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SLJ and BookExpo America | BEA 2014

SLJ attends this year's BookExpo America (May 28-30) at the Javits Convention Center in New York City and took the opportunity to catch up with award-winning authors, like A Plague of Unicorns (Zonderkids, 2014) Jane Yolen, and even famous actors like "How I Met Your Mother's" Jason Segel whose children's book Nightmares!M/em> comes out in September through Delacorte.

Author Cece Bell with SLJ Reviews editors Kiera Parrott and Mahnaz Dar.

(Looking for A Conversation with Veronica Roth and Alex London? Click here.) At this year’s BookExpo America (May 28-30) at the Javits Convention Center in New York City, SLJ took the opportunity to catch up with award-winning, prolific author Jane Yolen, on hand to tout her latest title, A Plague of Unicorns (Zonderkids, 2014), a middle grade fantasy based on a short story she’d written years ago. In Unicorns, a young boy must help an abbot get rid of a herd of voracious unicorns bent on devouring the abbey’s famous golden apples. Known for her love of fairy tales and her unique ability to play with well-known tropes and themes, Yolen said that she wanted to invert the way unicorns are typically seen. Instead of portraying them as gentle, ethereal beings that can purify poisoned bodies of water or heal the sick, in her latest, she depicts them as hungry and destructive. Yolen shares that her book was inspired by two seemingly disparate experiences riding Lippizan horses and dancing ballet as a child. Though these horses look majestic and gorgeous from afar, up close, she said, they are active, rough creatures. Similarly, many ballerinas seemed light and airy from the audience but seeing them up close, sweaty and exhausted, revealed what an arduous undertaking ballet is. BEAauthor

Author Jane Yolen

While the author said she loves the simplicity of shorter forms of work—poetry and picture books are her favorites to write—there’s no form she hasn’t tried out: from early readers to longer novels to short stories to graphic novels. Yolen says she has a whole room in her house devoted to all the various editions of her more than three hundred works, but with another fantastical work on the way, Centaur Rising (Macmillan, 2014), she shows no signs of stopping. Friday morning was the Children’s Book & Author Breakfast, hosted by Jason Segel, the actor and screenwriter best known for The Muppet Movie and his roles on the comedy series How I Met Your Mother and Freaks and Geeks. Segel, who has a middle grade fiction fantasy novel out with co-author Kirsten Miller (Bloomsbury, 2006), opened by wisecracking about being “a grown man with a house full of puppets.” Segel revealed his love of reading as a child and his realization that children have an innate capacity for suspension of disbelief. “A magical thing happens when a child meets Kermit,” Segel said.“They stop seeing the puppeteer. He becomes invisible…there is only Kermit the Frog.” The actor, who was wracked with night terrors as a child, explained how he translated those vivid experiences into his first work of fiction for children, Nightmares! (Delacorte), due out September 2014. BEA-TomAngleberger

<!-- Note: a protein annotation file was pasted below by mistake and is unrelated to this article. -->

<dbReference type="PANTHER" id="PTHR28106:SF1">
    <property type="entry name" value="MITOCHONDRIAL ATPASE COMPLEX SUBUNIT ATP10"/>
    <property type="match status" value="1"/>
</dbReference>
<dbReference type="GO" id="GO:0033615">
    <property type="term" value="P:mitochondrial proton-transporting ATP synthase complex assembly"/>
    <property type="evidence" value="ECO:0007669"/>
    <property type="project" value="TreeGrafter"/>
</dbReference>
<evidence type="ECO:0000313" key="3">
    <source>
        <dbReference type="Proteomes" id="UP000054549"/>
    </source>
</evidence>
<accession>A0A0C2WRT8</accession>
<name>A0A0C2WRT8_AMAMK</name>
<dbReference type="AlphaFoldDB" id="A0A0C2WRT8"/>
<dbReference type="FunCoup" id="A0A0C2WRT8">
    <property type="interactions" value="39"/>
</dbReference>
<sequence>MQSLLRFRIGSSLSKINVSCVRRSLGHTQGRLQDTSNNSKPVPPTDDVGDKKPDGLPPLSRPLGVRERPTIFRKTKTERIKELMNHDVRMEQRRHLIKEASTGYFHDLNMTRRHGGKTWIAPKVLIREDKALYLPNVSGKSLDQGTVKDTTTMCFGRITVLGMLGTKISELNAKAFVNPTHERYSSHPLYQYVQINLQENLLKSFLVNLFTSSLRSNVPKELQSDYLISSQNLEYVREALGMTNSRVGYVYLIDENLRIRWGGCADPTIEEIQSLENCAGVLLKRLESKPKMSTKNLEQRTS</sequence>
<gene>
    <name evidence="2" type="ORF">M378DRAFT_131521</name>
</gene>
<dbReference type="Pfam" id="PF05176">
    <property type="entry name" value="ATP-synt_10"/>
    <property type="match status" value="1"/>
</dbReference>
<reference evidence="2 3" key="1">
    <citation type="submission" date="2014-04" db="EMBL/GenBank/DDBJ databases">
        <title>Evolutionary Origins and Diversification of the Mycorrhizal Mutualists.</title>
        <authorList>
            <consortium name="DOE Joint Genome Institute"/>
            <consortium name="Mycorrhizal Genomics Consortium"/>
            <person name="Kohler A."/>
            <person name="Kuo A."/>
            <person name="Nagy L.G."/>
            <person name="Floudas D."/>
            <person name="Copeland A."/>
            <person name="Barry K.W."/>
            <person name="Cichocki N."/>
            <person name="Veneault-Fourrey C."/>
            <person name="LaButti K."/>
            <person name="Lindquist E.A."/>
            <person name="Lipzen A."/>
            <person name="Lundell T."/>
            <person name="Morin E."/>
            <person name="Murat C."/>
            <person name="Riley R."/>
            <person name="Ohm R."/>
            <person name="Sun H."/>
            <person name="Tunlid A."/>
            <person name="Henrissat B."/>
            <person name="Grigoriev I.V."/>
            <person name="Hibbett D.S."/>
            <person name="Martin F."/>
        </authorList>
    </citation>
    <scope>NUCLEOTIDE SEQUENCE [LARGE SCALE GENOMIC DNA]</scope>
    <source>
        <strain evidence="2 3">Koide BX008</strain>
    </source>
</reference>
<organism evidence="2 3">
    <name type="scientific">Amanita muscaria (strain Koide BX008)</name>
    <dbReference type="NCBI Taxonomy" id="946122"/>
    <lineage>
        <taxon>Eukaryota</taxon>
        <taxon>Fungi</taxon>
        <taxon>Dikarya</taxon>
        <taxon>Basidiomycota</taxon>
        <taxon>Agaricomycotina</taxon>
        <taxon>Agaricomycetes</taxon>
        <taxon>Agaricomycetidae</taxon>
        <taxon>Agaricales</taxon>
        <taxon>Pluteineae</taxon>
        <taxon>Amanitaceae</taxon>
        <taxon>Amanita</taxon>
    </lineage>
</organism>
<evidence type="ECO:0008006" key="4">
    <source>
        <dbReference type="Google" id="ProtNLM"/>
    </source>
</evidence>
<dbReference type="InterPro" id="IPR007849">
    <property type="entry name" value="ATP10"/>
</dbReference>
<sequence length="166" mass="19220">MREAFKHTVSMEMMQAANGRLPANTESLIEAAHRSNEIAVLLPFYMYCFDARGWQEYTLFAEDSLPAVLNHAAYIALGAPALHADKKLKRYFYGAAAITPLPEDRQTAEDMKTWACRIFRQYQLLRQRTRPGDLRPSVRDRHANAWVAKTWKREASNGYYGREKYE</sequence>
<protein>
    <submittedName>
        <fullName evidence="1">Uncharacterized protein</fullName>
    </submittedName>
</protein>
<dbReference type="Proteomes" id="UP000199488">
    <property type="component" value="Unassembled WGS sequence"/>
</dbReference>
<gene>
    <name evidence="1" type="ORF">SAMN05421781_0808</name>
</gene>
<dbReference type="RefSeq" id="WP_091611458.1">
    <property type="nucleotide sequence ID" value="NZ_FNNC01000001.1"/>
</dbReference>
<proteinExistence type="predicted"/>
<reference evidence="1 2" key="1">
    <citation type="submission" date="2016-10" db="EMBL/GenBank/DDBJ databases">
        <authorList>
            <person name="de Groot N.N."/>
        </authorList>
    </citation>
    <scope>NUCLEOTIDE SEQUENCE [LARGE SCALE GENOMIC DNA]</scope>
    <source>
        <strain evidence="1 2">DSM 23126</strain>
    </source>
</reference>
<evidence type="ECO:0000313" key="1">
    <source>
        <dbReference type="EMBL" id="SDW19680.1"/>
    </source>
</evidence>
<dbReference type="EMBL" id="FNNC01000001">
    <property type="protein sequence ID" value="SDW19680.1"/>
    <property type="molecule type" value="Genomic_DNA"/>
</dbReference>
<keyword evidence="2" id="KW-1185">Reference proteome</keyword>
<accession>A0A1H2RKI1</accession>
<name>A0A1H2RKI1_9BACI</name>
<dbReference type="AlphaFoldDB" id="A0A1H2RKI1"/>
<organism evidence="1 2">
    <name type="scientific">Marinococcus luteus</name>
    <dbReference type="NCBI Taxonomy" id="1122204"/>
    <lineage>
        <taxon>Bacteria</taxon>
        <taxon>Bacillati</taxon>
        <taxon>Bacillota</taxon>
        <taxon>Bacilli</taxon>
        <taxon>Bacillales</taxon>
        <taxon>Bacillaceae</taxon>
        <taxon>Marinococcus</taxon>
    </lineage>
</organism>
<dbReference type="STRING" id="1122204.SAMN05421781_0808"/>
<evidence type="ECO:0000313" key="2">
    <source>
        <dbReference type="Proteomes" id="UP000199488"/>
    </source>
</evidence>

Author Tom Angleberger shows off the latest in his "Qwikpick Papers" series, Poop Fountain.

The morning’s panelists included Carl Hiaasen, whose upcoming YA novel, Skink—No Surrender (Knopf, September 2014), features a character from his adult novel, Double Whammy (G. P. Putnam’s Sons, 1987); Mem Fox, who read aloud her new picture book, Baby Bedtime (Beach Lane, August 2014) and alternately had the audience in laughter and tears as she opined on the joys and realities of being a new grandmother; and Jeff Kinney, who announced that his tremendous success with the “Diary of a Wimpy Kid” franchise has enabled him and his wife to purchase the site of a dilapidated general store and open an independent bookstore in their hometown of Plainville, Massachusetts. Kinney joked that they are not just embarking on this new business because they love books, but because "they want to get rich," a sentiment that had the audience, packed with independent booksellers, roaring with laughter. Tons of exciting new YA novels are on the horizon, and the subjects range from teen angst to dark, dystopic fiction. At the YA Book Buzz on Friday morning, authors Frank Portman, Amy Ewing, Robin Talley, and others discussed what led them to write their works. Portman’s King Dork Approximately is a sequel to his cult classic King Dork, a book John Green once described by saying, “Basically, if you’re a human being with a basic grasp of the English language, King Dork will rock your world.” Portman said King Dork came out of his own background as a punk rock musician; when one of his young fans grew up to become a literary agent, he encouraged Portman to write a book capturing the sensibility of his songs, which the author described as targeted at “socially unsuccessful young men.” Humor is an integral part of Portman’s work, and he “tried to put at least one joke on every page to reward the reader for the effort of turning the page.” BEApanel